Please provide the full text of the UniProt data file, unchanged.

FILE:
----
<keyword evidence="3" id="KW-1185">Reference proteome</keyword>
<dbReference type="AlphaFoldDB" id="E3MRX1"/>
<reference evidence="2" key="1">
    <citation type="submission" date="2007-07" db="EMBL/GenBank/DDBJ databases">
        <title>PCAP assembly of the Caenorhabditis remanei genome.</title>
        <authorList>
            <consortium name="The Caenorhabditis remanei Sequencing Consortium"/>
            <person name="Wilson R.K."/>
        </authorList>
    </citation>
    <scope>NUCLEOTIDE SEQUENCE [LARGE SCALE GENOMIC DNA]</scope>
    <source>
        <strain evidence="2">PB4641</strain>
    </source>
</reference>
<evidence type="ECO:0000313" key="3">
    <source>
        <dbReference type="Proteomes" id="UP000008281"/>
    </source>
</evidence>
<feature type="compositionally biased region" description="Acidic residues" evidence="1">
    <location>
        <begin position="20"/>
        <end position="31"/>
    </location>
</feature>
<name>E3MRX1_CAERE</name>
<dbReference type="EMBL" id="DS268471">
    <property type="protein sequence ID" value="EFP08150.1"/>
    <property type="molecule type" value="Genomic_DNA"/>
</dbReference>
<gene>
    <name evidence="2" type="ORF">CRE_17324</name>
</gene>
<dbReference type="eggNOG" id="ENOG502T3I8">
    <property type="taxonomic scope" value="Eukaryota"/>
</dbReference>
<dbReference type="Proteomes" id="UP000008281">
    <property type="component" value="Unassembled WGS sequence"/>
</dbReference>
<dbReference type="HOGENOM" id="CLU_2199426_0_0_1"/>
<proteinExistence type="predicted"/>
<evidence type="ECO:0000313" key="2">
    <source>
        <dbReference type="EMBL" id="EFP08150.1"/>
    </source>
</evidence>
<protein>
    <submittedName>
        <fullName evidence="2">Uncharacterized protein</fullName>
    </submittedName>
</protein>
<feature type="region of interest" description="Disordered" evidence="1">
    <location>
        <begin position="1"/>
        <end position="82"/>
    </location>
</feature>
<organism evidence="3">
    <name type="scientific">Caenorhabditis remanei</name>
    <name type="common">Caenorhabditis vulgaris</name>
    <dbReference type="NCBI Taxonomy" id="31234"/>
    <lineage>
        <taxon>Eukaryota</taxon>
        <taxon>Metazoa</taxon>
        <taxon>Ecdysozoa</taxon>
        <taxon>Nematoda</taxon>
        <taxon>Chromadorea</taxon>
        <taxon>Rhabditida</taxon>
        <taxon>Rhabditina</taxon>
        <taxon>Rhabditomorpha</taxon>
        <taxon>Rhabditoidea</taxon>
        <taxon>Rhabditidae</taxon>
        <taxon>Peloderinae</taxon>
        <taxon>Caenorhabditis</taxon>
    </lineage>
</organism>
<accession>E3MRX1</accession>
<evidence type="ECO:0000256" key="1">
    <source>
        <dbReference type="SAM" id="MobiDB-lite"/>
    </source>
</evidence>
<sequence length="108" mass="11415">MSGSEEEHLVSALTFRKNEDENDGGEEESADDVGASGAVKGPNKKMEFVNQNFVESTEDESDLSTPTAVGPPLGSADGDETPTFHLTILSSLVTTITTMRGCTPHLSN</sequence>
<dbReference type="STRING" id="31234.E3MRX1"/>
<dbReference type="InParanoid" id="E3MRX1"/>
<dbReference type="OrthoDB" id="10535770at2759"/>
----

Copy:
<keyword evidence="3" id="KW-1185">Reference proteome</keyword>
<dbReference type="AlphaFoldDB" id="E3MRX1"/>
<reference evidence="2" key="1">
    <citation type="submission" date="2007-07" db="EMBL/GenBank/DDBJ databases">
        <title>PCAP assembly of the Caenorhabditis remanei genome.</title>
        <authorList>
            <consortium name="The Caenorhabditis remanei Sequencing Consortium"/>
            <person name="Wilson R.K."/>
        </authorList>
    </citation>
    <scope>NUCLEOTIDE SEQUENCE [LARGE SCALE GENOMIC DNA]</scope>
    <source>
        <strain evidence="2">PB4641</strain>
    </source>
</reference>
<evidence type="ECO:0000313" key="3">
    <source>
        <dbReference type="Proteomes" id="UP000008281"/>
    </source>
</evidence>
<feature type="compositionally biased region" description="Acidic residues" evidence="1">
    <location>
        <begin position="20"/>
        <end position="31"/>
    </location>
</feature>
<name>E3MRX1_CAERE</name>
<dbReference type="EMBL" id="DS268471">
    <property type="protein sequence ID" value="EFP08150.1"/>
    <property type="molecule type" value="Genomic_DNA"/>
</dbReference>
<gene>
    <name evidence="2" type="ORF">CRE_17324</name>
</gene>
<dbReference type="eggNOG" id="ENOG502T3I8">
    <property type="taxonomic scope" value="Eukaryota"/>
</dbReference>
<dbReference type="Proteomes" id="UP000008281">
    <property type="component" value="Unassembled WGS sequence"/>
</dbReference>
<dbReference type="HOGENOM" id="CLU_2199426_0_0_1"/>
<proteinExistence type="predicted"/>
<evidence type="ECO:0000313" key="2">
    <source>
        <dbReference type="EMBL" id="EFP08150.1"/>
    </source>
</evidence>
<protein>
    <submittedName>
        <fullName evidence="2">Uncharacterized protein</fullName>
    </submittedName>
</protein>
<feature type="region of interest" description="Disordered" evidence="1">
    <location>
        <begin position="1"/>
        <end position="82"/>
    </location>
</feature>
<organism evidence="3">
    <name type="scientific">Caenorhabditis remanei</name>
    <name type="common">Caenorhabditis vulgaris</name>
    <dbReference type="NCBI Taxonomy" id="31234"/>
    <lineage>
        <taxon>Eukaryota</taxon>
        <taxon>Metazoa</taxon>
        <taxon>Ecdysozoa</taxon>
        <taxon>Nematoda</taxon>
        <taxon>Chromadorea</taxon>
        <taxon>Rhabditida</taxon>
        <taxon>Rhabditina</taxon>
        <taxon>Rhabditomorpha</taxon>
        <taxon>Rhabditoidea</taxon>
        <taxon>Rhabditidae</taxon>
        <taxon>Peloderinae</taxon>
        <taxon>Caenorhabditis</taxon>
    </lineage>
</organism>
<accession>E3MRX1</accession>
<evidence type="ECO:0000256" key="1">
    <source>
        <dbReference type="SAM" id="MobiDB-lite"/>
    </source>
</evidence>
<sequence length="108" mass="11415">MSGSEEEHLVSALTFRKNEDENDGGEEESADDVGASGAVKGPNKKMEFVNQNFVESTEDESDLSTPTAVGPPLGSADGDETPTFHLTILSSLVTTITTMRGCTPHLSN</sequence>
<dbReference type="STRING" id="31234.E3MRX1"/>
<dbReference type="InParanoid" id="E3MRX1"/>
<dbReference type="OrthoDB" id="10535770at2759"/>